Final consumption expenditure by general government increased in the final quarter, although not as briskly as in the third quarter when military items were acquired. Real fixed capital expenditure edged lower in the fourth quarter as only the public corporations continued stepping up purchases of capital goods, with both government and the private sector reducing their capital expenditure. Inventory reductions continued in the fourth quarter, but at a slower tempo than previously.


Both import and export volumes rose in the fourth quarter of 2009, consistent with the recovery in domestic expenditure and world trade. At the same time South Africa’s terms of trade improved, contributing to a modest increase in the trade surplus and a narrowing of the deficit on the current account to marginally below 3 per cent of gross domestic product. As before the deficit was financed with ease, most prominently through inward portfolio investment flows, allowing for a moderate further accumulation of international reserves by the Bank. The effective exchange value of the rand rose somewhat further in the final quarter of 2009, and declined slightly in the first two months of 2010.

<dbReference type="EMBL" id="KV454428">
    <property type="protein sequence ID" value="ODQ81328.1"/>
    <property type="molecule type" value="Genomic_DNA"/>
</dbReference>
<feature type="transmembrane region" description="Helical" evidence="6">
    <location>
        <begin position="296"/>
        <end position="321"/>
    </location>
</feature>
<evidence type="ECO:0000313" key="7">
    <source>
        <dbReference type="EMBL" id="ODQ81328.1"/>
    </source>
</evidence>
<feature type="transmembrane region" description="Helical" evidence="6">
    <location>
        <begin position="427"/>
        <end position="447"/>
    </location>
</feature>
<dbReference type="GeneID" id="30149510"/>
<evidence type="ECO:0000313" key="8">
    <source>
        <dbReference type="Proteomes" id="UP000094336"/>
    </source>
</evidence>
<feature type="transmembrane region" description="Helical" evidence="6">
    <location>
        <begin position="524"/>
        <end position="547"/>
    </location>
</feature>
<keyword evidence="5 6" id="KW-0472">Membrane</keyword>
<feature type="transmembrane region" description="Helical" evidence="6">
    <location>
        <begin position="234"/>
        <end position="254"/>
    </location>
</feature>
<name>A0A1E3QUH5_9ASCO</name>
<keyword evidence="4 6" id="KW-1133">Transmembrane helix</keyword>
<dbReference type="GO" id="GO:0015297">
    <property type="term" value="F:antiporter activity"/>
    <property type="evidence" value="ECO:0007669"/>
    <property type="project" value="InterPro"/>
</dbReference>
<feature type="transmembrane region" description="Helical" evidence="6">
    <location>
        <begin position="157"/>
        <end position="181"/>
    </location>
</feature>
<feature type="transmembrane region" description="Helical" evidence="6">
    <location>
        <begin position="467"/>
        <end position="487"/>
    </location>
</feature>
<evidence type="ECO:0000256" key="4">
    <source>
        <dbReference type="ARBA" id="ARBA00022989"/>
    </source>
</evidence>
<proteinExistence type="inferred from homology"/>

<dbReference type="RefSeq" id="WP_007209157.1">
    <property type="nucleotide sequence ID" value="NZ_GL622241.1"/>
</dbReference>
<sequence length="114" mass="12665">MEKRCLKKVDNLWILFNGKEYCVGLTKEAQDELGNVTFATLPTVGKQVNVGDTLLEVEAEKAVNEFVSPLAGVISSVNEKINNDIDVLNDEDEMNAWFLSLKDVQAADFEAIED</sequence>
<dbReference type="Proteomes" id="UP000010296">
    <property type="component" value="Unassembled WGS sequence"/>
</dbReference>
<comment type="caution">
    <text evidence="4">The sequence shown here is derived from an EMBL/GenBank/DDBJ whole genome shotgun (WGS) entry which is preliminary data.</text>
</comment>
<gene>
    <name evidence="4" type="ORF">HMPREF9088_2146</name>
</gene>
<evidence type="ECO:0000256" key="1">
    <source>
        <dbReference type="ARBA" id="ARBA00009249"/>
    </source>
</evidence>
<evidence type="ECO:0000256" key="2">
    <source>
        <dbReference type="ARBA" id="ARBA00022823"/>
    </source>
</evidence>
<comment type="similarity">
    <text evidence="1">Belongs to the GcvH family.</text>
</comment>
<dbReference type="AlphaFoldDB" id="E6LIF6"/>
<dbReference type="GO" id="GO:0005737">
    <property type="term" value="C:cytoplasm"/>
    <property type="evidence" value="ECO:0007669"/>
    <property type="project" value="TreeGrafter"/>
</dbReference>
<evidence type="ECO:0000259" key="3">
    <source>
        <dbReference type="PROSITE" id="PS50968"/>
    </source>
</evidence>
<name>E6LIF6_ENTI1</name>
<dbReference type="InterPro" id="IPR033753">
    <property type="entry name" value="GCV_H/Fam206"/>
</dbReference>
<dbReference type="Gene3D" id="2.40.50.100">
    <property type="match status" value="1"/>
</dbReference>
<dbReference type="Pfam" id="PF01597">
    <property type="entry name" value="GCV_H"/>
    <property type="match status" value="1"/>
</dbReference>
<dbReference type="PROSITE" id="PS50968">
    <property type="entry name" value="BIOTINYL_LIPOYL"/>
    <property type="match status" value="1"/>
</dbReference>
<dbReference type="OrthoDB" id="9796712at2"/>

In the course of 2009 inflation moderated as production volumes remained substantially below capacity. The monetary conditions of 2008 and the strengthening of the exchange value of the rand also worked through to the price and wage formation processes, while commodity prices remained fairly contained, especially in rand terms. Despite substantial increases in electricity prices, consumer price inflation decelerated to marginally below 6 per cent towards the end of 2009 before rising to slightly above the target range in December 2009 and January 2010, largely due to base effects. Wage settlements also moderated somewhat in the course of 2009.


Orderly conditions prevailed in the money market, with short-term interest rates remaining aligned with the Bank’s repurchase rate that was held unchanged at 7 per cent per annum from August 2009. Reflecting the weak levels of economic activity and confidence, the banking sector’s balance sheet stagnated with the banks’ loans and advances to the domestic private sector actually declining slightly in nominal terms over twelve-month periods towards the end of 2009 and in early 2010. At the same time the broadly defined M3 money supply also displayed very little growth.